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Fast and accurate long-range phasing in a UK Biobank cohort



Recent work has leveraged the extensive genotyping of the Icelandic population to perform long-range phasing (LRP), enabling accurate imputation and association analysis of rare variants in target samples typed on genotyping arrays. Here we develop a fast and accurate LRP method, Eagle, that extends this paradigm to populations with much smaller proportions of genotyped samples by harnessing long (>4-cM) identical-by-descent (IBD) tracts shared among distantly related individuals. We applied Eagle to N ≈ 150,000 samples (0.2% of the British population) from the UK Biobank, and we determined that it is 1–2 orders of magnitude faster than existing methods while achieving similar or better phasing accuracy (switch error rate ≈ 0.3%, corresponding to perfect phase in a majority of 10-Mb segments). We also observed that, when used within an imputation pipeline, Eagle prephasing improved downstream imputation accuracy in comparison to prephasing in batches using existing methods, as necessary to achieve comparable computational cost.

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Figure 1: Eagle algorithm and example phase calls after each step.
Figure 2: Computational cost and accuracy of phasing methods.


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We are grateful to G. Bhatia, S. Gusev, M. Lipson, B. Pasaniuc, N. Patterson, and N. Zaitlen for helpful discussions. This research was conducted using the UK Biobank Resource and was supported by US National Institutes of Health grants R01 HG006399 and R01 MH101244 and US National Institutes of Health fellowship F32 HG007805. Computational analyses were performed on the Orchestra High-Performance Compute Cluster at Harvard Medical School, which is partially supported by grant NCRR 1S10RR028832-01, and on the Lisa Genetic Cluster Computer hosted by SURFsara and financially supported by the Netherlands Scientific Organization (NWO 480-05-003, principal investigator D. Posthuma) along with a supplement from the Dutch Brain Foundation and VU University Amsterdam.

Author information




P.-R.L. and P.F.P. designed the algorithm. P.-R.L. implemented the algorithm and performed experiments. P.-R.L. and A.L.P. analyzed data and wrote the manuscript.

Corresponding authors

Correspondence to Po-Ru Loh or Alkes L Price.

Ethics declarations

Competing interests

The authors declare no competing financial interests.

Integrated supplementary information

Supplementary Figure 1 Comparison of in-sample imputation and standard GWAS imputation.

Standard GWAS imputation differs from in-sample imputation in three ways. First, GWAS imputation usually involves imputing sequence data from a reference panel into a (genotyped but not sequenced) target sample, which typically requires phasing the sequenced reference (possibly using read information36), phasing the target sample (possibly using the phased reference), and imputing reference data into the target sample; in contrast, in-sample imputation involves only one sample, serving as both target and reference, that is simultaneously phased and imputed. Second, GWAS imputation pipelines produce probabilistic allele ‘dosage’ estimates, whereas phasing methods produce hard calls at missing genotypes (thus achieving suboptimal imputation R2). Third, typical GWAS impute sequenced SNPs into target samples that are fully typed at a set of ascertained array SNPs, whereas phasing methods impute missing data at ascertained SNPs. (The latter task may be slightly harder than the former, as genotyping arrays are sometimes optimized to minimize redundancy among ascertained SNPs; thus, the LD between a typical ascertained SNP and its closest ascertained proxy may be lower than the LD between a typical sequenced SNP and its closest ascertained proxy. On the other hand, the fact that rare variants on genotyping arrays are typically enriched in densely typed fine-mapping regions may make in-sample imputation easier.) For all of these reasons, different algorithms are typically used for phasing versus GWAS imputation (e.g., SHAPEIT10,12 versus IMPUTE2,55 and MaCH4 versus minimac5,56).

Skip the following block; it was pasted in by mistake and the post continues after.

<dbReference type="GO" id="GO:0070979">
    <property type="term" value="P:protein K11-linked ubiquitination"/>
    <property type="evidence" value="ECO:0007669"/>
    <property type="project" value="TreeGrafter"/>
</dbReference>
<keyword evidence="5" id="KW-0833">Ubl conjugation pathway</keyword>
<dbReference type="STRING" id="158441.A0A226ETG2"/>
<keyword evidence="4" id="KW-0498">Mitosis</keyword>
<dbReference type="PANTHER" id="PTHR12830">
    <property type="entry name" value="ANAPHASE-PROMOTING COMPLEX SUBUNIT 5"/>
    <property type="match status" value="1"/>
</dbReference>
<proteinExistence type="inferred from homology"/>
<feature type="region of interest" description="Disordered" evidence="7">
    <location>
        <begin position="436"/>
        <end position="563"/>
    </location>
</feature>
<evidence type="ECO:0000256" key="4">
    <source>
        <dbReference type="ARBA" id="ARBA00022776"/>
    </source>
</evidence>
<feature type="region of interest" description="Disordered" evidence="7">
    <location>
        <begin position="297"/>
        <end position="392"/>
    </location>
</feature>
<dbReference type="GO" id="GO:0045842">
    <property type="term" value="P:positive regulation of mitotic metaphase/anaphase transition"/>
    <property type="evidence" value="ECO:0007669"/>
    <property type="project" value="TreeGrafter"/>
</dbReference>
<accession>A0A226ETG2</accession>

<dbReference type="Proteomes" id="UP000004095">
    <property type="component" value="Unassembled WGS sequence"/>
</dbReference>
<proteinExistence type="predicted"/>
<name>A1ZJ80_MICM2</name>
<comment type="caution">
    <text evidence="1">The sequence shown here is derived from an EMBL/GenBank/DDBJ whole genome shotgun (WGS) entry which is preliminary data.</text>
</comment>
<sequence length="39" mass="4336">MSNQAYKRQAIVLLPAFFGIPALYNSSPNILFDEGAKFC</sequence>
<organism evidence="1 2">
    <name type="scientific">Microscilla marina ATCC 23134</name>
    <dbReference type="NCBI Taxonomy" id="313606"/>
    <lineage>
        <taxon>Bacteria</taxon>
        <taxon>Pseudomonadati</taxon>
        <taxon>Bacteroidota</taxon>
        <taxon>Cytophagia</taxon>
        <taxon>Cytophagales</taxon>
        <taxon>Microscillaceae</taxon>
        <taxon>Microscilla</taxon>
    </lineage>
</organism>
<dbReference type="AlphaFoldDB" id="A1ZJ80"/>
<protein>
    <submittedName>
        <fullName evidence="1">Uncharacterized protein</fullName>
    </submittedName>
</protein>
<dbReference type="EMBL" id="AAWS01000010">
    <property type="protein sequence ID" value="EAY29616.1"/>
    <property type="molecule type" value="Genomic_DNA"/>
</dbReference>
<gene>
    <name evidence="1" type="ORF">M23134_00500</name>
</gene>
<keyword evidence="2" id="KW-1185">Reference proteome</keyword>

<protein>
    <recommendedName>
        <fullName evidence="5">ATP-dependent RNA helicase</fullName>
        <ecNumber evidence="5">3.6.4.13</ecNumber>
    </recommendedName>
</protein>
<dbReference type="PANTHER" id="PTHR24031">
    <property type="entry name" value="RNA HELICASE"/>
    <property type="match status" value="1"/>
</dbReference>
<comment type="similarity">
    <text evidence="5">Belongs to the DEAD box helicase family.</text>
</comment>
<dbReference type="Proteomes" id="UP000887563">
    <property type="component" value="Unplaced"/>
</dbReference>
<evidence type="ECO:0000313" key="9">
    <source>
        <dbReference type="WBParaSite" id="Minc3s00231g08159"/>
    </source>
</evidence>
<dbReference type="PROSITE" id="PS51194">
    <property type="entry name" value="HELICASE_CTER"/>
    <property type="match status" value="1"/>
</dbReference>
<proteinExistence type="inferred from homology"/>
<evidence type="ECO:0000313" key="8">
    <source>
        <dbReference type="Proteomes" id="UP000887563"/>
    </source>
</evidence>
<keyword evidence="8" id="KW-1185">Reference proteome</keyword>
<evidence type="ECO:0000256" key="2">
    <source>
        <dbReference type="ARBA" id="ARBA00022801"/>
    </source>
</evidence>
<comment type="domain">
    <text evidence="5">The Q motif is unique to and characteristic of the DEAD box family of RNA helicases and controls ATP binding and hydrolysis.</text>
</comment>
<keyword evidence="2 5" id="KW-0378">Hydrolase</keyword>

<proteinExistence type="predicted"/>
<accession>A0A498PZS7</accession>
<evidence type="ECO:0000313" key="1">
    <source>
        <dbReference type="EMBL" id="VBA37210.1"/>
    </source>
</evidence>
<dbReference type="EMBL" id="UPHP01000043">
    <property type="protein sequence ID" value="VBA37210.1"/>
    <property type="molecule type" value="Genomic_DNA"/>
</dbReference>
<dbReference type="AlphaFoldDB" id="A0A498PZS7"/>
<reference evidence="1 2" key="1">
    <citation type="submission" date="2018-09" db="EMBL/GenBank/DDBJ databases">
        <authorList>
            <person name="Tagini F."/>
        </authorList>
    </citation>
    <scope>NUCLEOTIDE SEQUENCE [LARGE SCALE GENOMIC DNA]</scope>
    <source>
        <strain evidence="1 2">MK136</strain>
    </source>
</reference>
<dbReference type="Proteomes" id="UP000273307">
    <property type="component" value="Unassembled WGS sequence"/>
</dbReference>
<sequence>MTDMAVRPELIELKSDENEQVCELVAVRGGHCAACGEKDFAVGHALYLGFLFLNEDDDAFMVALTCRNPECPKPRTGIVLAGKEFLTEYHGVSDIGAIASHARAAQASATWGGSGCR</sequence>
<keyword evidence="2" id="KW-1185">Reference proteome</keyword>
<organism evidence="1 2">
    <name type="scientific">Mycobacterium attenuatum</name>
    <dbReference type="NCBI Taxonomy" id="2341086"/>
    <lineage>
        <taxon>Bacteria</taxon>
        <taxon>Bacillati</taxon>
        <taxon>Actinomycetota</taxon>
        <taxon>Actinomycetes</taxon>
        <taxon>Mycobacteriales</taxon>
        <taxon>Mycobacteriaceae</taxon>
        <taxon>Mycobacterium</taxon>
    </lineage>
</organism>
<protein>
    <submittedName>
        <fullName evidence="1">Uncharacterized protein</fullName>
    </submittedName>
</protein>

Supplementary Figure 2 In-sample imputation accuracy of Eagle and SHAPEIT2.

We randomly masked 2% of the genotypes in all N = 150,000 UK Biobank samples and phased the first 40 cM of chromosome 10 using Eagle (on the full cohort) and SHAPEIT2 (on all samples at once with either K = 100 (default) or 200 states as well as in N = 50,000 and 15,000 batches), imputing all masked genotypes in the process. (a) Accuracy of the imputed genotypes on the subset of 120,000 UK samples curated by UK Biobank for GWAS (~80% of all samples), stratified by MAF in those samples. (b) Accuracy of the imputed genotypes on subsets of samples defined by self-reported ancestry, stratified by MAF in those samples. The five largest ancestry groups in the data set were British (137,178 samples), Irish (3,977), “any other white background” (4,760), Indian (1,324), and Caribbean (1,028). The British and Irish results were nearly identical (Supplementary Table 11), so we did not plot Irish results to improve readability. For the ancestry groups with <5,000 samples, we plotted results only for MAF bins corresponding to an expected minor allele count of ≥2 among masked samples. Error bars, s.e.m. Numerical data are provided in Supplementary Tables 9 and 11.

Supplementary information

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Supplementary Note, Supplementary Figures 1 and 2, and Supplementary Tables 1–15. (PDF 1702 kb)

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Loh, PR., Palamara, P. & Price, A. Fast and accurate long-range phasing in a UK Biobank cohort. Nat Genet 48, 811–816 (2016).

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